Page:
God sovereignly directs events according to his eternal and infallible plan, so that any evil that occurs—including human sin—does so only because it serves some greater good purpose. Arguably the two most striking biblical illustrations of this principle come from the story of Joseph (Gen. 45:7–8; 50:20) and the crucifixion of Jesus (Acts 4:27–28). It turns out that divine predestination is consistent with nearly every greater-good theodicy. After all, if God can have morally sufficient reasons for permitting an evil, then he can have morally sufficient reasons for ordaining that same evil.
This is a tough question to answer in a short space, not least because it ties together two complex and controversial topics! Let’s begin with some basic definitions. The problem of evil refers to the challenge of reconciling the reality of evil with the existence of an all-good, all-powerful God. If God is all-good, presumably he would want to prevent all evil. If God is all-powerful, presumably he would be able to prevent all evil. How then can God and evil co-exist?
As many Christian philosophers have pointed out, the apparent logical conflict can be resolved once we recognize that God could have morally sufficient reasons for permitting an evil; for example, if permitting that evil were necessary to accomplish some greater good. Thus, there is no inherent conflict between the existence of an all-good, all-powerful God and the existence of evil. This insight points us in the direction of a greater-good theodicy: a more detailed explanation of why God permits various evils within the world, whether natural evils (such as diseases and earthquakes) or moral evils (such as murders and rapes). Christian thinkers have developed and defended a variety of greater-good theodicies, but it’s enough for our purposes here to recognize that such theodicies exist and many of them are complementary (i.e., they can be combined to address a wide range of different evils).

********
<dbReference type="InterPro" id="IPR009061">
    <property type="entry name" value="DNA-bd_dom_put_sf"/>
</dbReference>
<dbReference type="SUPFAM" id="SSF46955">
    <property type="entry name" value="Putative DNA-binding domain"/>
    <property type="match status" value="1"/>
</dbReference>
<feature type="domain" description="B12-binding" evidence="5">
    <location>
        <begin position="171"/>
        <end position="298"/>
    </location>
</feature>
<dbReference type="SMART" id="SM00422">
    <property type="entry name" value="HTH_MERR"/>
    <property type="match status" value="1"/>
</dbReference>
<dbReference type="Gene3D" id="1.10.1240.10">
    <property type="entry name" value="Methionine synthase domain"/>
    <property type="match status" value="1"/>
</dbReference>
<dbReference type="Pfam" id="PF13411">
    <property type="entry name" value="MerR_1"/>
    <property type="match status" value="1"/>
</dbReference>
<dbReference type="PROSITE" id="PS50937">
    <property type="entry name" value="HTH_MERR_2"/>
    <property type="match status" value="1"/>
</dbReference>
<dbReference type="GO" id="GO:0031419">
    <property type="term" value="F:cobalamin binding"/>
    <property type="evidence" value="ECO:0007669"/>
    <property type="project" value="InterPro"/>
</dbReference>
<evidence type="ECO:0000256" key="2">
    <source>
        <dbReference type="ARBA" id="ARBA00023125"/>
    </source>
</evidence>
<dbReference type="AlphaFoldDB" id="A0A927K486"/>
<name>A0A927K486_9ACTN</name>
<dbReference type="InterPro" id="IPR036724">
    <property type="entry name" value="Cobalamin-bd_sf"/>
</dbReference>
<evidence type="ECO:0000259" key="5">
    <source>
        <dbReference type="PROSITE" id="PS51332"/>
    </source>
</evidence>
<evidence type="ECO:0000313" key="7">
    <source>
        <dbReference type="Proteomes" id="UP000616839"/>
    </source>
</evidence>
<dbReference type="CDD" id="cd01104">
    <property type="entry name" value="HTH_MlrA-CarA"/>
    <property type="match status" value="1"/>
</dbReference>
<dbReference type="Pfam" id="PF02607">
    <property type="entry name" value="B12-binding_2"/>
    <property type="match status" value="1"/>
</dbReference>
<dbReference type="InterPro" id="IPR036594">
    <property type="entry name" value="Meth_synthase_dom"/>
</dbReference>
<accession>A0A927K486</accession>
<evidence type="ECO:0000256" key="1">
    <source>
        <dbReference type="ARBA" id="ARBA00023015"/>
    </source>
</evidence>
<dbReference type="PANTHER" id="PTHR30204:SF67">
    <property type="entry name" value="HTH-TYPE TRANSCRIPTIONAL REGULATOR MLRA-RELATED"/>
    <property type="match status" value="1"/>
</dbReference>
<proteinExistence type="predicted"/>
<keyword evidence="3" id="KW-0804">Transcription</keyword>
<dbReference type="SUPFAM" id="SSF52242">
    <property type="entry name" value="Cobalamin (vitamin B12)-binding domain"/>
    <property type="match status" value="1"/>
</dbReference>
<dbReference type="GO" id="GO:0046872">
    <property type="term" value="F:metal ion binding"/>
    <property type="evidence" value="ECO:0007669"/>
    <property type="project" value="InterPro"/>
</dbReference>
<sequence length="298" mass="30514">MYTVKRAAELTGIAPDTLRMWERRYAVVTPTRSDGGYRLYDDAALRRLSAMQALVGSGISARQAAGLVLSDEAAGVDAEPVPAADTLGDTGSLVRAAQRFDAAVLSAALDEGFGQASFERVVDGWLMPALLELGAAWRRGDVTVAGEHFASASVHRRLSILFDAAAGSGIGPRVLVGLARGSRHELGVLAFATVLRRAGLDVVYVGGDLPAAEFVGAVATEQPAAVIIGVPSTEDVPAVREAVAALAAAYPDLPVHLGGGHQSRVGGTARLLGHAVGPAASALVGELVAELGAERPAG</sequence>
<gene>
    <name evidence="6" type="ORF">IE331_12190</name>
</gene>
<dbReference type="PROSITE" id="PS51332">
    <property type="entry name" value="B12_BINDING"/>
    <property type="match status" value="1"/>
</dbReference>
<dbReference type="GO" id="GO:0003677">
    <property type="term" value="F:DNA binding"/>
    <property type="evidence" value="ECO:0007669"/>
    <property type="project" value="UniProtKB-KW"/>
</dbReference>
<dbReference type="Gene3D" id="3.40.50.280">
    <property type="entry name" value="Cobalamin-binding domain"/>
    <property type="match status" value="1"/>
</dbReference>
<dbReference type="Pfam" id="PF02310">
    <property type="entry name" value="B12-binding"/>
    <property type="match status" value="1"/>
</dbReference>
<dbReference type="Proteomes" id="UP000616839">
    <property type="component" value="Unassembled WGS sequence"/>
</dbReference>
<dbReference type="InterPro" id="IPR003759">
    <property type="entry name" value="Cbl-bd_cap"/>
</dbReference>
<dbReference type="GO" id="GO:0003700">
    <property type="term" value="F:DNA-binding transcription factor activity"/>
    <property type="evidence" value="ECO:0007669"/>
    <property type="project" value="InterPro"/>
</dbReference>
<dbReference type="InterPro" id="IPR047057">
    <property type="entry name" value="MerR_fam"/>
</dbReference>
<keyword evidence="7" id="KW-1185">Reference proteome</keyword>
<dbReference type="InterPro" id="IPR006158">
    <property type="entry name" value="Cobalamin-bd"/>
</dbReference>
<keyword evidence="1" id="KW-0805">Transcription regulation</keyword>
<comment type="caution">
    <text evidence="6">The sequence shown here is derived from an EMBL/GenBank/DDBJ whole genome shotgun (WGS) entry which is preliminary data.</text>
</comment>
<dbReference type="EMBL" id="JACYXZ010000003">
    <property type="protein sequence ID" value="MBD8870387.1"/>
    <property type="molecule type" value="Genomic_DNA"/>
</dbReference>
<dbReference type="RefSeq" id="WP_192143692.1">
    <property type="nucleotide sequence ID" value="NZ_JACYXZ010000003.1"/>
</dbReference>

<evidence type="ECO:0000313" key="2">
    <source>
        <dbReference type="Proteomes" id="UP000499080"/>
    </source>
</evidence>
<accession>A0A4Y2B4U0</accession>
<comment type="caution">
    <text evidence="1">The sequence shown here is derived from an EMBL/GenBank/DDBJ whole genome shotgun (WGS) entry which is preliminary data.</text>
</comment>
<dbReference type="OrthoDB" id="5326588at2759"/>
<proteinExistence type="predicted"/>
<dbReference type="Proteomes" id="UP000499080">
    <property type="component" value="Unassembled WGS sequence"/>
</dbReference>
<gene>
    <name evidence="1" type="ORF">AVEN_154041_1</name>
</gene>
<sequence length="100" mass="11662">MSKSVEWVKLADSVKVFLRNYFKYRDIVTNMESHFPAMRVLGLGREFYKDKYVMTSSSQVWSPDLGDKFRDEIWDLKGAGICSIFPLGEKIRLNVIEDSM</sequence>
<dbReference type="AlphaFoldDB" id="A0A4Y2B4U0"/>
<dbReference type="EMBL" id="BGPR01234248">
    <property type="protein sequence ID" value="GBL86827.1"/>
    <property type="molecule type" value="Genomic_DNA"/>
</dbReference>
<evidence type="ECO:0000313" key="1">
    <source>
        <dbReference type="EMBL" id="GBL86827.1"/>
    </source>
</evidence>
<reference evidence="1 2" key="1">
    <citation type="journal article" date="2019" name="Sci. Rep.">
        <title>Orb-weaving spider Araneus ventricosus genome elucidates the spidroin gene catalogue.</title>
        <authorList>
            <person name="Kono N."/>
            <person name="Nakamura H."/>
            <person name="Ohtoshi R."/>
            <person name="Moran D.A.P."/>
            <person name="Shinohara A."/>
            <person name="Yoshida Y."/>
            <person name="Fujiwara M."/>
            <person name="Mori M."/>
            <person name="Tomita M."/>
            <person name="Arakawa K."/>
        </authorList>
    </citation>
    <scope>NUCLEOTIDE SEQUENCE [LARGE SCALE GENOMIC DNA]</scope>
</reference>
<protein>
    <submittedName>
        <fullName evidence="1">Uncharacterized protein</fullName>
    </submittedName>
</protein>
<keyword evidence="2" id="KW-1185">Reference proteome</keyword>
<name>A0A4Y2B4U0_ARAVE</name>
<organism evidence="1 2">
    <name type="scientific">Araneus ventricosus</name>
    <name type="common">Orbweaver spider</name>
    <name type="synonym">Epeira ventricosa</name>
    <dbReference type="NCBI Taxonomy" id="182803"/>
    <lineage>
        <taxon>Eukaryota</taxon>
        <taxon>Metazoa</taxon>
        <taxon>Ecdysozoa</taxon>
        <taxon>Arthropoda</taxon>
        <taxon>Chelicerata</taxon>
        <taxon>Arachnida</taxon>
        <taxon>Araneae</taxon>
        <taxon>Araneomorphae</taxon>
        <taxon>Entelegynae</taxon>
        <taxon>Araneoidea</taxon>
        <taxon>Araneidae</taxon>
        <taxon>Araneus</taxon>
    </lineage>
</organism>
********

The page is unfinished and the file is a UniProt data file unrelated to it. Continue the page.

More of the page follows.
So what does predestination have to do with it? The term predestination refers primarily to the idea that God, by some means, predetermines the final destinies of his creatures—either eternal salvation or eternal damnation. However, the term can also be used in a broader sense for the idea that God sovereignly directs everything that takes place in his creation. (As chapter 3 of the Westminster Confession puts it, “God, from all eternity, did […] ordain whatsoever comes to pass.”)